After Words - Sermon notes
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August 25, 2019, 3:48 PM

A Deeper Understanding

The Greek word for patience is makrothumia, and its translation is probably more closely related to persistence or perseverance.  The word makrothumia applies to God and how He patiently tolerates the errors of humanity with a long-suffering attitude.  He is patient with us and waits for us to return to Him.  The word is also used to describe the Romans as they refused to give up, even in defeat.  They had the patience to overcome.

Scholar W. E. Vine says makrothumia “is the quality that does not surrender to circumstances or succumb under trial; it is the opposite of despondency and is associated with hope.”

August 18, 2019, 2:45 PM

A Deeper Understanding

The Greek word for peace is eirene, a word with a meaning very similar to the English version of peace.  Eirene means the peace of a society, that peace that exists when there is no conflict, no upheaval, no fighting.  But eirene also refers to the tranquility of our heart we receive when we know we are in the hands of God.  Eirene comes when we have the faith and assurance that we are with God and that Jesus is in our hearts.

1 Corinthians 14:33 says, “God is not a God of disorder but of peace.”

August 12, 2019, 8:34 AM

A Deeper Understanding

The Greek word for joy is chara.  It means happiness and elation, the same as our English word “joy,” but William Barclay points out that chara is not a joy that comes from earthly things or from triumph over others.  Chara is a joy that comes from a relationship with God, a spiritual joy.  Chara is something we want to share with one another.

1 John 1:3-4 says, “We proclaim to you what we have seen and heard, so that you also may have fellowship with us.  And our fellowship is with the Father and with his Son, Jesus Christ.  We write this to make our joy (chara) complete.”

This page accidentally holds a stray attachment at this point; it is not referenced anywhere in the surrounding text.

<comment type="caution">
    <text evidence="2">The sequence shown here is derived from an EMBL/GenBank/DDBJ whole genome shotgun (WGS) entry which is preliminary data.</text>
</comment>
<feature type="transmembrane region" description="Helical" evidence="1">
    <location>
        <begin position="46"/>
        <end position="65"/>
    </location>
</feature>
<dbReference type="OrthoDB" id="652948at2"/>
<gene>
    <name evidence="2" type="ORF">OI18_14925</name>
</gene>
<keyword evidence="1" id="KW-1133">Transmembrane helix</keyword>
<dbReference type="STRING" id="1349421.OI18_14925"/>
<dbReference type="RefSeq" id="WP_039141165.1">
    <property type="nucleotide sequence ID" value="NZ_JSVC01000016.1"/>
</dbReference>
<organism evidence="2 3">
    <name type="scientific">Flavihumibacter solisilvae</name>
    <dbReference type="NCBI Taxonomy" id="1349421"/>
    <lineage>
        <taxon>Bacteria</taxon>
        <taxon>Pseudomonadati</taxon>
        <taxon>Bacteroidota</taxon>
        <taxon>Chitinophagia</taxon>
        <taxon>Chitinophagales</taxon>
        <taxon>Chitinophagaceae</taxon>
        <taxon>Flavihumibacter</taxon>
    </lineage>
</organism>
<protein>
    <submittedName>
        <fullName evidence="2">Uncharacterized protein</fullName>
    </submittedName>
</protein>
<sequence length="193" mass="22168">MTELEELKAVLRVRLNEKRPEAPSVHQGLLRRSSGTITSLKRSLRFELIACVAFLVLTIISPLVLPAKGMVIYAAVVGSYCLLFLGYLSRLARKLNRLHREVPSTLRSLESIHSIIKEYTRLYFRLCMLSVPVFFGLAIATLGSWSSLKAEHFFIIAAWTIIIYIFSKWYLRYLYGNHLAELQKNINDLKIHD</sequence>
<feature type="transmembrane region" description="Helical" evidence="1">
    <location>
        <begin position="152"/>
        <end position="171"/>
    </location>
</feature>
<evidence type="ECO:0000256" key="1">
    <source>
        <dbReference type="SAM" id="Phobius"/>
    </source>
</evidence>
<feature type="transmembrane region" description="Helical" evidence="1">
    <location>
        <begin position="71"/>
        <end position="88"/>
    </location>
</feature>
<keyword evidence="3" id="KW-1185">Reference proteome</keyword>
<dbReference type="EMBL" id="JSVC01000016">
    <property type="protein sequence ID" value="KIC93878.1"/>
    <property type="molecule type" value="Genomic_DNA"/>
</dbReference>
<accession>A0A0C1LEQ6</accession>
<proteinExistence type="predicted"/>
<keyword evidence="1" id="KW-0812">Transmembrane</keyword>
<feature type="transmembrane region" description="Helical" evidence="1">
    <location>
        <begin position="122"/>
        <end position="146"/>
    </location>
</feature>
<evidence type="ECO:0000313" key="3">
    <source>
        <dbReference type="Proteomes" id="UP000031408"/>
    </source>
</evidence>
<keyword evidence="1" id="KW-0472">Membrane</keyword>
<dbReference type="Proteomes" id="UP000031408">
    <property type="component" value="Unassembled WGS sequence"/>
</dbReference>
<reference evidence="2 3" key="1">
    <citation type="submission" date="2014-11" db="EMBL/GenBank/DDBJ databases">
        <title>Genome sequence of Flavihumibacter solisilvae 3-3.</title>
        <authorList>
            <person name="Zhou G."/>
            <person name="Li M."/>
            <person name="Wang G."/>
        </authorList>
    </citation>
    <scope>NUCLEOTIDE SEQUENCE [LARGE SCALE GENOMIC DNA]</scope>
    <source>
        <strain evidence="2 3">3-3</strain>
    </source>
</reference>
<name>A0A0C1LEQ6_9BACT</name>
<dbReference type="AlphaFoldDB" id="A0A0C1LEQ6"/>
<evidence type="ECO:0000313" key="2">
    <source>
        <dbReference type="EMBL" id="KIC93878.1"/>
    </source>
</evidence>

August 5, 2019, 12:10 PM

A Deeper Understanding

As we go through the nine aspects of the Fruit of the Spirit we will present a condensed explanation of each in the bulletin and on the church web site, allowing you to have "A Deeper Understanding."


The Greek language has four words for love, Eros, Philia, Storge, and Agape.

Eros is a sexual love, love between man and woman.  From the word eros we get words like “erotic.” 

Philia is more of a friendship love.  From philia we get “Philadelphia,” the city of brotherly love, and “philanthropy,” giving help in a brotherly way. 

Storge is a family love, or a familiar love.  It is a fondness that you feel for people who are like you.

The first three words – Eros, Philia, and Storge – describe a love that gets something back – pleasure, recognition and praise, or success.

The Greek word for love as part of the fruit of the Spirit is Agape, unconditional love, love that encompasses all things.  It is complete, sacrificial love, different from the other three because agape love gets nothing in return.  It only gives.

April 22, 2019, 1:16 PM

Matthew Study - April 21

Read Matthew 28:1-20


Talk about any event, vision, experience, or feeling you have had that convinced you of the presence of God.


Tell about the various things you do to support the church and share the story of Jesus.


Talk about your favorite part of Easter.


Tell about any Easter traditions you might have.


The term “Easter” may be associated with the festival of Eostre, a pagan goddess of spring whose symbol was a rabbit. Exchanging eggs is an ancient pagan tradition. Talk about what new meanings Christianity brings to this celebration.


Share any new insights or information you have gained from Matthew 28:11-17.


Talk about how the message of Jesus in Matthew 28:19-20, “The Great Commission,” applies to you.


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